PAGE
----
Comparative genomic hybridization (CGH) compares test DNA with normal reference DNA.[8] The test DNA is traditionally labeled with a green color and the reference DNA with a red color. The DNA mixture is then hybridized to normal metaphase chromosomes prepared from a blood culture. By measuring the ratio of green to red color, gains or losses of chromosomes or chromosomal regions in the test DNA can be detected. The size of DNA segments that CGH can detect was estimated to be in the range of 10-20 Mb. CGH has been widely used in the investigations of solid tumors. CGH is also useful in the characterization of de novo unbalanced structural abnormalities.

Primed In Situ Labeling

Primed in situ labeling (PRINS) refers to a process of reannealing the short oligonucleotide primers to target sequences in situ, and followed by elongation of the sequences with a Taq polymerase and simultaneous labeling of the target sequences with a fluorochrome.[9] PRINS primarily targets short stretches of a-satellite DNA unique to each chromosome. This technique has been used as an efficient alternative tool to detect aneuploidies.

Fiber FISH

This is a procedure of hybridization of DNA probes to extended chromatin fibers (i.e., free chromatin released from lysed cells) on a microscope slide.[10] A modified method is to hybridize probes to unfixed DNA fibers prepared from cells embedded in pulsed-field gel electrophoresis (PFGE) blocks. Fiber FISH has been used for high-resolution gene mapping, and for direct visualization of gene duplication and chromosome breakpoints involved in translocations.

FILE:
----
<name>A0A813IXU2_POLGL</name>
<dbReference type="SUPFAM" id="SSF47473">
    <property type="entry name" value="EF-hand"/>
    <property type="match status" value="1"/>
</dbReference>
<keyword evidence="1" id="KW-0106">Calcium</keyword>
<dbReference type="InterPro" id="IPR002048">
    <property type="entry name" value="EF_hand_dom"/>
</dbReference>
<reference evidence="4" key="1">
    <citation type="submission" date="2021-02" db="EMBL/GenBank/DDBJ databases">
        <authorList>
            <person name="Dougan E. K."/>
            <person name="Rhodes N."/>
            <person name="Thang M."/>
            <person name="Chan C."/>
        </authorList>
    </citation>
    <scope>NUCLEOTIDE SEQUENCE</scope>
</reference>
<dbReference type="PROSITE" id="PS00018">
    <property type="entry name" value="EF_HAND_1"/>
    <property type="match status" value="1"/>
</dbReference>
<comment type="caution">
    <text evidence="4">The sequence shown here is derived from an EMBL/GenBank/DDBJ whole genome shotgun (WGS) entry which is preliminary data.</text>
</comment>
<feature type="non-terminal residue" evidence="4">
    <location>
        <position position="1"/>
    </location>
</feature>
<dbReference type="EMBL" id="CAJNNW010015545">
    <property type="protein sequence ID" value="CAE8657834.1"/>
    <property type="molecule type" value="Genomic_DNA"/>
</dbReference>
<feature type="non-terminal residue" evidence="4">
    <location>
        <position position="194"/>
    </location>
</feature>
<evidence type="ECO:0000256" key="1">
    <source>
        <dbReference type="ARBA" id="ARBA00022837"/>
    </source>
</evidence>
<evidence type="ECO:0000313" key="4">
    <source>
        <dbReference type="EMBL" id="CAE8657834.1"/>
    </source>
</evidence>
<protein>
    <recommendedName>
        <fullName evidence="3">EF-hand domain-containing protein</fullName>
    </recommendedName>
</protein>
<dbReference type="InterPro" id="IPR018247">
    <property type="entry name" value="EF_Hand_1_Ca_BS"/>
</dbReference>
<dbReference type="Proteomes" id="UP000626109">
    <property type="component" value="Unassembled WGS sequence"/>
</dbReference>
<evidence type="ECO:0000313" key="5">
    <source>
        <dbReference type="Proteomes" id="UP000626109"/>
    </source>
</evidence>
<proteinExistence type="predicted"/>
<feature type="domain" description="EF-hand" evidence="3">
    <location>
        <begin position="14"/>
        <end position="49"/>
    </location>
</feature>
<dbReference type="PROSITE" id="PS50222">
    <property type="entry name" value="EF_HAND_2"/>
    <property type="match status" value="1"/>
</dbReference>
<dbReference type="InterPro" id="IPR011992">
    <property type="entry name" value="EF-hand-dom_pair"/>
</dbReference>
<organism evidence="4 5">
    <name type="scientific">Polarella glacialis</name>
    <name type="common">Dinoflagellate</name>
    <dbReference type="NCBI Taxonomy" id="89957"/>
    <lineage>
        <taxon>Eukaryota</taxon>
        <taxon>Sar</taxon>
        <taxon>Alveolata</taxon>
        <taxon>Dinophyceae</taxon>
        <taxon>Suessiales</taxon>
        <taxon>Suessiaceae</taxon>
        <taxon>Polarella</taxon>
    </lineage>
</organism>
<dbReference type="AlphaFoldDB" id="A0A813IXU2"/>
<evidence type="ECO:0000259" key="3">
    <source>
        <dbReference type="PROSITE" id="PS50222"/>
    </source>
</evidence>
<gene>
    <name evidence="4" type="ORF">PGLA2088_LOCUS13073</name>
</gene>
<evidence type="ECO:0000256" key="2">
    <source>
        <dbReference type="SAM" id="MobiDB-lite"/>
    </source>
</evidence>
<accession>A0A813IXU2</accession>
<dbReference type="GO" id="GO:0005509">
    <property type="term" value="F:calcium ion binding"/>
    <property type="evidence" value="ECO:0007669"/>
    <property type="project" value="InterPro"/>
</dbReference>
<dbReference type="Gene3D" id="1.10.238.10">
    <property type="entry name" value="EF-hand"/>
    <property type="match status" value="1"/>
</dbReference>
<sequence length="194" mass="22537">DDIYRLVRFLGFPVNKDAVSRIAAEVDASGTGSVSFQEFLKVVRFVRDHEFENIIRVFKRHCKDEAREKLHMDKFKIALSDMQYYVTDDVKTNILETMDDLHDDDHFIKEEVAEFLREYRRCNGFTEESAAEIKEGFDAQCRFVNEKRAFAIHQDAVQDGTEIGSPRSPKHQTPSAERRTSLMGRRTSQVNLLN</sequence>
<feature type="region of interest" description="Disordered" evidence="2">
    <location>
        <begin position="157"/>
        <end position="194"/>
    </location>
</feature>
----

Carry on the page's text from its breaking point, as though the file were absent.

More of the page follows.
Color Banding

This technique is also called cross-species FISH (Rx FISH) because it utilizes DNA obtained from flow-sorted gibbon chromosomes by PCR amplification.1-11-1 The genome of gibbons has a high degree of homology with human DNA but with extensively rearranged chromosomes. When hybridized with a set of gibbon DNA probes labeled with a combination of FITC, Cy3, and Cy5, human metaphase chromosomes show a distinctive color banding pattern. A high-resolution multicolor banding can also be achieved by using the microdissection-based probes.[12]

Multitelomere FISH

The technique of multitelomere FISH utilizes a device containing 41 subtelomeric probes for all 24 different chromosomes (not including the short arms of acrocen-trics).[13] The probes for the short arms and the long arms are dual-labeled with a green and a red fluorochrome, respectively. This allows the detection of submicroscopic deletions or translocations in all subtelomeric regions with a single hybridization.

Simultaneous Immunophenotyping and FISH

This is a simultaneous analysis of cell surface immuno-logic markers and interphase FISH. The strategy of combining immunophenotyping with FISH enables correlation of chromosome aberrations of interest with cell lineage and differentiation stages of tumor cells, and therefore provides a useful tool for studies of leukemia and lymphomas.[14]

Getting Started With Dumbbells

Getting Started With Dumbbells

The use of dumbbells gives you a much more comprehensive strengthening effect because the workout engages your stabilizer muscles, in addition to the muscle you may be pin-pointing. Without all of the belts and artificial stabilizers of a machine, you also engage your core muscles, which are your body's natural stabilizers.